Monday, March 29, 2010

Korean War Memorial

My last couple of posts have featured photographs from the Lincoln Memorial and Jefferson Memorial in Washington DC.  This post focuses on the Korean Memorial.  The challenge for the photography in each of these posts was shooting subjects that are photographed thousands of times each day, and yet finding something unique and appealing.
I will let you be the judge of whether I accomplished my objective, but I would like to comment briefly on the second photograph – I am confident I achieved my objective with this shot.  While I was photographing around the memorial, I was lucky enough to encounter a wreath laying ceremony including a number of Korean military officers, Korean war veterans, and what appeared to be representation from the Embassy of South Korea.  The coincidence of this event presented the opportunity to take the second photograph.  For me this photograph does a nice job of telling a story.  In the foreground, the official party for the wreath laying ceremony is watched closely by the soldier in the background.  It is almost as if the roles have been reversed – the unfocused and ghostly looking people in the present form a frame for the clearly focused apparition of the past.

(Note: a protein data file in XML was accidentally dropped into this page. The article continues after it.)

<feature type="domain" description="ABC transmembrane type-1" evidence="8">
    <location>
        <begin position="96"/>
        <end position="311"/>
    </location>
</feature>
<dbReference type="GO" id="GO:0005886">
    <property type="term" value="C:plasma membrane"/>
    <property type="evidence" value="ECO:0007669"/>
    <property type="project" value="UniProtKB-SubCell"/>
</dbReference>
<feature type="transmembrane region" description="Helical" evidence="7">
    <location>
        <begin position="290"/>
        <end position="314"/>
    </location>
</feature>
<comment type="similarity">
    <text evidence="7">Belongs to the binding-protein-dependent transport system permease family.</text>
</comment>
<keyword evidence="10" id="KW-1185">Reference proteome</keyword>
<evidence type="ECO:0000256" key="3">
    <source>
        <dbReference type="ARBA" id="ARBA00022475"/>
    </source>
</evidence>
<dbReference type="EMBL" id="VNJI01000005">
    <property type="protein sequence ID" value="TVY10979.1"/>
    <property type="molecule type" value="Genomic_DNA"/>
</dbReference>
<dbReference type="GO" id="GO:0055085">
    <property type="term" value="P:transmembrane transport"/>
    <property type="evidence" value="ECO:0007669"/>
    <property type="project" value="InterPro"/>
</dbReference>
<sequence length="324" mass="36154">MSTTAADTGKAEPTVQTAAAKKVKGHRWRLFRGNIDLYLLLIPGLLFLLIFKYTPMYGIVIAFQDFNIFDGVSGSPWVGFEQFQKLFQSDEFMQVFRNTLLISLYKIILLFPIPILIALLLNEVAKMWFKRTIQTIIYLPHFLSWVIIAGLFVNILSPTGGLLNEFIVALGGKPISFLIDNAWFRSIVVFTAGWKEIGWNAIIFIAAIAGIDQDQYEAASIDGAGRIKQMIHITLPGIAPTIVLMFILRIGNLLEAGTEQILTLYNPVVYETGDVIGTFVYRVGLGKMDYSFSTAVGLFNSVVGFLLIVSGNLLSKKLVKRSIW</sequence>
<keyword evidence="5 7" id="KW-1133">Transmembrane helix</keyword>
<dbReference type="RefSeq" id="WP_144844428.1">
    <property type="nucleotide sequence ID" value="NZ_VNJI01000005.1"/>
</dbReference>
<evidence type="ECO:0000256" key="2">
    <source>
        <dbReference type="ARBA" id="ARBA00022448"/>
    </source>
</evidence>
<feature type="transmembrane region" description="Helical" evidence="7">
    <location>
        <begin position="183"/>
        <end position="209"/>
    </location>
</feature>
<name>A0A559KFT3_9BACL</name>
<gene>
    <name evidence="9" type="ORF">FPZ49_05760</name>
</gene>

All of the photographs featured in this post were taken with the same lens, the same intent, and same approach.  All of the photographs were taken with the Canon 70-200 f/2.8L IS lens and were shot at open apertures of f2.8 to f4.  The combination of longer focal length and the open aperture results in a quite shallow depth of field.  In other words, the subject is in focus, but the those things that are not at the same distance as the subject, are not in focus.
Mostly, this approach is used to blur the background and draw attention to the subject as with the photograph of the baritone player.  However, it works equally as well by blurring the foreground and leaving your subject in sharp focus as is the case for the second photograph and the one following.  The next photograph, while being a good example of blurring the foreground, is also a good example of what depth of field means.  In this case, the foreground is blurred, the subject is in focus, and the background is blurred.  As you can see, there is some distance X to Y from the camera that is in focus (the focal plane) and the remainder is not…either in the foreground, or the background.
I hope you found this a new and interesting look at the Korean War Memorial.
Have fun and go make some great photography.

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